Visiting Vet: When a canine squabble leads to the ICU

Visiting Vet: When a canine squabble leads to the ICU

0

Big Dog didn’t mean to hurt his friend, Tiny Dog. The two have lived together amicably for years. But that special Christmas treat was sooooo yummy. Tiny got a bit too close… and Big instinctively snapped a warning. “Stay away from my delicious treasure!” was all he meant to say. But Big’s mouth is so big. And Tiny is so, well, tiny.

“We need immediate attention,” the owner phoned urgently that afternoon. “Big bit Tiny. It’s bad. There’s blood everywhere. We’re on our way.” As I awaited their arrival, I wondered if I should call my assistant back. It was December 24th, and I had closed early to give my staff a holiday head start.

Tiny might just have a torn ear. Ear wounds can bleed so much that inexperienced owners get scared, but they’re not really serious. It would be a shame to drag Elise away from her family for that. On the other hand, these owners have dog-smarts. If they said it was bad, it probably was bad.

Veterinarians have a name for these encounters — BDLD. That’s Big Dog, Little Dog. As I collected supplies, I thought of a Yorkie I had seen once after a large dog had grabbed her back and literally peeled half her body, as though trying to pull her skin off over her head like a turtleneck sweater. Maybe I should call my assistant….

When Tiny arrived, it was immediately clear this wasn’t a torn ear. Wrapped in a bloody towel, the six-pound dog lay flat on his side, neck arched oddly, clearly in distress. “Oh no,” I thought, “what if Big broke Tiny’s neck?” Large dogs sometimes grab and shake smaller animals like rag dolls, breaking their backs. I examined Tiny’s limbs. He had feeling and motion of all four legs. Good. His spinal cord was intact. No broken back.

Now, where was all that blood coming from? His short black coat made it hard to locate the source. Gingerly exploring his neck with my fingers, I flashed on the case of a beagle who had lived with another large dog that kept picking fights. The large dog had finally gone for the little hound’s throat one day. There had been a lot of mangled skin and blood-caked fur when I had first tried to assess the extent of the damage. Finding jugular veins and carotid arteries intact, and the bleeding subsiding, I had commented tentatively, “I think we might be okay.”

Then I heard a rhythmic, gurgling whistle coming from her neck. In. Out. In. Out. Pulling aside a dangling skin flap, I found that the attacking dog had completely torn out two inches of the beagle’s windpipe. She was breathing through the severed end protruding from her neck.

I held Tiny’s face in my hands. His eyes flicked rhythmically and rapidly side to side. Despite his odd position, his neck seemed essentially undamaged, but the top of his head was swollen and damp with blood. There was the source of the problem. Big had bitten Tiny’s head, his big canine tooth puncturing the little dog’s delicate skull, right into the brain. Based on the extensive external bleeding, we had to assume there was significant internal bleeding inside the skull, too.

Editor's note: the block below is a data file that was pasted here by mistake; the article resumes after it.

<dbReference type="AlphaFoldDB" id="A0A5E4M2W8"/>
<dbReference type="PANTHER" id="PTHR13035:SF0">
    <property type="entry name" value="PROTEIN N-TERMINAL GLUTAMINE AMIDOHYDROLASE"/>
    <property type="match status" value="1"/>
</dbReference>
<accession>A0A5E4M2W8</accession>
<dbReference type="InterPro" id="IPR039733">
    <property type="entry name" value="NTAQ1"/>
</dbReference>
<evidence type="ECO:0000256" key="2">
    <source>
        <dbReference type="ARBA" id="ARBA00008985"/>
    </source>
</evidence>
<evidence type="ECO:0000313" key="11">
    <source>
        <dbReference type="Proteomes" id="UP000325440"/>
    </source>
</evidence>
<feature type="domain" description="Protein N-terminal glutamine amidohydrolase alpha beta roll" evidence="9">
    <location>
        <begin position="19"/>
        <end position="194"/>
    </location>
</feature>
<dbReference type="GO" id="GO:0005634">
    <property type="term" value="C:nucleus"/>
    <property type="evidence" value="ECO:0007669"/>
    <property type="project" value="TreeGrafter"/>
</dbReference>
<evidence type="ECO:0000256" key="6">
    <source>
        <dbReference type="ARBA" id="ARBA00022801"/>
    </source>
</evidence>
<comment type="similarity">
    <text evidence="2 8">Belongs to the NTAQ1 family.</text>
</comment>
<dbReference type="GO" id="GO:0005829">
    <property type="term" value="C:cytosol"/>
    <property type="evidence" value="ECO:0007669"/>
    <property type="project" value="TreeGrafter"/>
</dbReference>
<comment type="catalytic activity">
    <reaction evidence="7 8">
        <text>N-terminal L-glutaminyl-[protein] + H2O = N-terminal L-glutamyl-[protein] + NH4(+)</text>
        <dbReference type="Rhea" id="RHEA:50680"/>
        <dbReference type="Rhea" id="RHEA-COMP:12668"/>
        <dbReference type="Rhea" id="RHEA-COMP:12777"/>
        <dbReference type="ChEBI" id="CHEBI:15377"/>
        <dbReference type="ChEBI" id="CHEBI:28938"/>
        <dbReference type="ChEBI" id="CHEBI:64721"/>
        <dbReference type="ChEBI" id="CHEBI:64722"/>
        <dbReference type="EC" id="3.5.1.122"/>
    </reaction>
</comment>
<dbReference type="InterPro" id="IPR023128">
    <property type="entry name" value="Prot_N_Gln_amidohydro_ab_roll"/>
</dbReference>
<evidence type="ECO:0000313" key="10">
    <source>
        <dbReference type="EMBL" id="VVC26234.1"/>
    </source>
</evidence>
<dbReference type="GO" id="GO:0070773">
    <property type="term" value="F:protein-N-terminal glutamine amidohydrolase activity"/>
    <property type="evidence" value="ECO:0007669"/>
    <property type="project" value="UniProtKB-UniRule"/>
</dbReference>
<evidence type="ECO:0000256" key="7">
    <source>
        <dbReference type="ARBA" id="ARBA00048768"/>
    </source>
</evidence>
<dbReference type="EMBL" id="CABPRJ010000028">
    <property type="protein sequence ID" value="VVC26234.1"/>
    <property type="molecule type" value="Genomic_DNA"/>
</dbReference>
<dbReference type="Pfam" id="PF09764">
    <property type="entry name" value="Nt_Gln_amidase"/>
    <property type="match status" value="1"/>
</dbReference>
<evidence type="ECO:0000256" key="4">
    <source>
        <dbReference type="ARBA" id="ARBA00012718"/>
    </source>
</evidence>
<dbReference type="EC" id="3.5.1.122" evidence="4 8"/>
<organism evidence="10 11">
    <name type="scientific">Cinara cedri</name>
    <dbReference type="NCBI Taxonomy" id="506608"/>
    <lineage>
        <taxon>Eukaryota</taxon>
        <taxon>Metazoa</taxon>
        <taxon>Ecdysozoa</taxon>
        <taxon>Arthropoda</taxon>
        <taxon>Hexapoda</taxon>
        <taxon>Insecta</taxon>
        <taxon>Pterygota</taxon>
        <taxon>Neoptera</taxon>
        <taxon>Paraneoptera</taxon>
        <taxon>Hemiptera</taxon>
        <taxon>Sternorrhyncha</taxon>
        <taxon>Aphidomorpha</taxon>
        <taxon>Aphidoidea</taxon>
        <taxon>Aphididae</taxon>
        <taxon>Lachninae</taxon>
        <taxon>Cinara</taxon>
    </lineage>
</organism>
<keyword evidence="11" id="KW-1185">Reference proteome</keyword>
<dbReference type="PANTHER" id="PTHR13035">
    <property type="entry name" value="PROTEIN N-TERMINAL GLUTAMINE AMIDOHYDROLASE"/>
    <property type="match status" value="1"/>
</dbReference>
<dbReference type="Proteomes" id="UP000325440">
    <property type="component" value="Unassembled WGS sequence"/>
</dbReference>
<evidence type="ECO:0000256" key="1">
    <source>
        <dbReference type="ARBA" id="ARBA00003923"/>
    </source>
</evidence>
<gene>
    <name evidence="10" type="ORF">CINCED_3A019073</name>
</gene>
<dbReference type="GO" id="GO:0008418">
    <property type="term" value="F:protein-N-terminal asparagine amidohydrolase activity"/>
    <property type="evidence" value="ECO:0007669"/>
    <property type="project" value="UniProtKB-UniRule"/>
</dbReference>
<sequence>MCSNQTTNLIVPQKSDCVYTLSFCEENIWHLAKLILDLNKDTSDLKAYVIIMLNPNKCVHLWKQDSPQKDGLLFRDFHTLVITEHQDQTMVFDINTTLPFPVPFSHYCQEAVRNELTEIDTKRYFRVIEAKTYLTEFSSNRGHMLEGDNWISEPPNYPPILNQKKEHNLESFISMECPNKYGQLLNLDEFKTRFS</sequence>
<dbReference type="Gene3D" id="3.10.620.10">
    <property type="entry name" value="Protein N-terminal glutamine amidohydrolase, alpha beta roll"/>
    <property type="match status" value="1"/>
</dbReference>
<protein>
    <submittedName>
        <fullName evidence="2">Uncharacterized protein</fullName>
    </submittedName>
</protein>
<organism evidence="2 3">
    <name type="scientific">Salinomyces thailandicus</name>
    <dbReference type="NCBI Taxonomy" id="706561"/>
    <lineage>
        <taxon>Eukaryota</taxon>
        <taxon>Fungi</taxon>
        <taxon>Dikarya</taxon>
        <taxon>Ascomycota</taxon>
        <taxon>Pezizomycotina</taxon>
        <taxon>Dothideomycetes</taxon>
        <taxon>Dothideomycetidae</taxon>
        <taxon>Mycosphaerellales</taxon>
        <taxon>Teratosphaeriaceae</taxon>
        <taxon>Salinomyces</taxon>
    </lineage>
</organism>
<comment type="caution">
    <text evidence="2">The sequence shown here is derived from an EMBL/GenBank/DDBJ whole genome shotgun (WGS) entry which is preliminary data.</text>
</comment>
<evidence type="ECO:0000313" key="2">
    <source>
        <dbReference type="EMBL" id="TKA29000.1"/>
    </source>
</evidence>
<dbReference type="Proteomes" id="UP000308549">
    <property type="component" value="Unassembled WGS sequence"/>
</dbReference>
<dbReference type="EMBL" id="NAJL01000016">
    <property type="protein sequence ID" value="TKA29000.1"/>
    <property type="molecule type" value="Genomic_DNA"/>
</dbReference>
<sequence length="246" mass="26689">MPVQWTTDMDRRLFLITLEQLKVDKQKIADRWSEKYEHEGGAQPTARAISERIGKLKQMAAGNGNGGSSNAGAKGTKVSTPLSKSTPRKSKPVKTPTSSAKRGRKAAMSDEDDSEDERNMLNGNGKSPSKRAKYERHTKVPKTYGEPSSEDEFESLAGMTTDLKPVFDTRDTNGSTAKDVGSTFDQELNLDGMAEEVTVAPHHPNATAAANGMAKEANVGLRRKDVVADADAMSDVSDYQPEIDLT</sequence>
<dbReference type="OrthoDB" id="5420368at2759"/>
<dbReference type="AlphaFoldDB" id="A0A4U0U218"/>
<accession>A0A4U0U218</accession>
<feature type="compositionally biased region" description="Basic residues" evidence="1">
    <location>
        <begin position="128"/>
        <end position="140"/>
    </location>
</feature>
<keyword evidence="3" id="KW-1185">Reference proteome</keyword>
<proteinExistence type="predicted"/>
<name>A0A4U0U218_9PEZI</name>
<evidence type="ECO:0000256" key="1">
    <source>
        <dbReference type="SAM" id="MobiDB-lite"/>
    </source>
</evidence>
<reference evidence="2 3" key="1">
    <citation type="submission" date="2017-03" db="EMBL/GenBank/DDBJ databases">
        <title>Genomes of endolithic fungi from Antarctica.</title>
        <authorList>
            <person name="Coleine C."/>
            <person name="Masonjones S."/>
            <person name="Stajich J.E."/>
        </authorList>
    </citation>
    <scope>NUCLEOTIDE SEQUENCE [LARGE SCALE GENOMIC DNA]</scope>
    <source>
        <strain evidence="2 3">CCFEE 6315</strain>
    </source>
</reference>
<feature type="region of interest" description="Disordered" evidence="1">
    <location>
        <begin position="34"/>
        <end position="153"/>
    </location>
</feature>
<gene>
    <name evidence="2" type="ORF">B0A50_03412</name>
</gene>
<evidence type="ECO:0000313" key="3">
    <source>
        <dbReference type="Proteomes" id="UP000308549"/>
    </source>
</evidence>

“I need to place an intravenous catheter,” I said, mentally kicking myself for not having called Elise in. Too late now. When the body is injured, it often responds by swelling. Get punched in the mouth, you get a fat lip. Sprain your ankle, it puffs up. Head trauma also leads to swelling, but because the brain is contained within the finite space of the inflexible skull, there is no room for tissue to expand. As it tries to swell, intracranial pressure increases, and more and more brain cells die. To minimize this, we give intravenous diuretics that reduce central nervous system swelling.

“If we can stabilize him, you should take him off Island to an emergency facility with 24-hour care,” I sighed. “This could go either way.” At any moment, Tiny could seizure, or go into respiratory or cardiac arrest. Brain injuries are such a mystery, and there is only a limited amount a country veterinarian such as myself can do diagnostically, prognostically, or even for treatment.

“They might do a CT scan or an MRI over there,” I said, administering the diuretic as well as fluids for shock, injections for pain, and antibiotics to prevent infection. “But really, only time will tell.”

Not long ago I had sent off a springer spaniel who had been hit in the head by a car. That dog had looked almost this bad, and had survived. But there was another springer I saw years back, also hit by a car, who had started out looking better than Tiny, but then deteriorated steadily hour by hour and eventually died. Tiny’s owners called their family. We called the Steamship Authority, alerted the emergency clinic, and sent them off to the Cape.

Big Dog, Little Dog. The Yorkie with the peeled skin had survived, although it took months and multiple surgeries to repair the damage. The beagle’s injuries had been too extensive and she was euthanized. Tiny spent Christmas eve in ICU. Miraculously, four days later, he was discharged. The neurologist says that Tiny “may continue to improve slowly or his progress may halt here. I have no way of knowing which will happen.”

Tiny stopped in to visit me yesterday. So far, so good. He can walk, albeit a bit unsteadily. He still holds his head tilted to one side, but can make his way across a room. He can see. His owners think he has lost the hearing in one ear and sometimes has trouble getting oriented, but he is functional and not in pain. It’s up to Mother Nature now. And Big Dog? He’s sorry. He didn’t mean to hurt his pal. But from now on, special treats get given in separate rooms.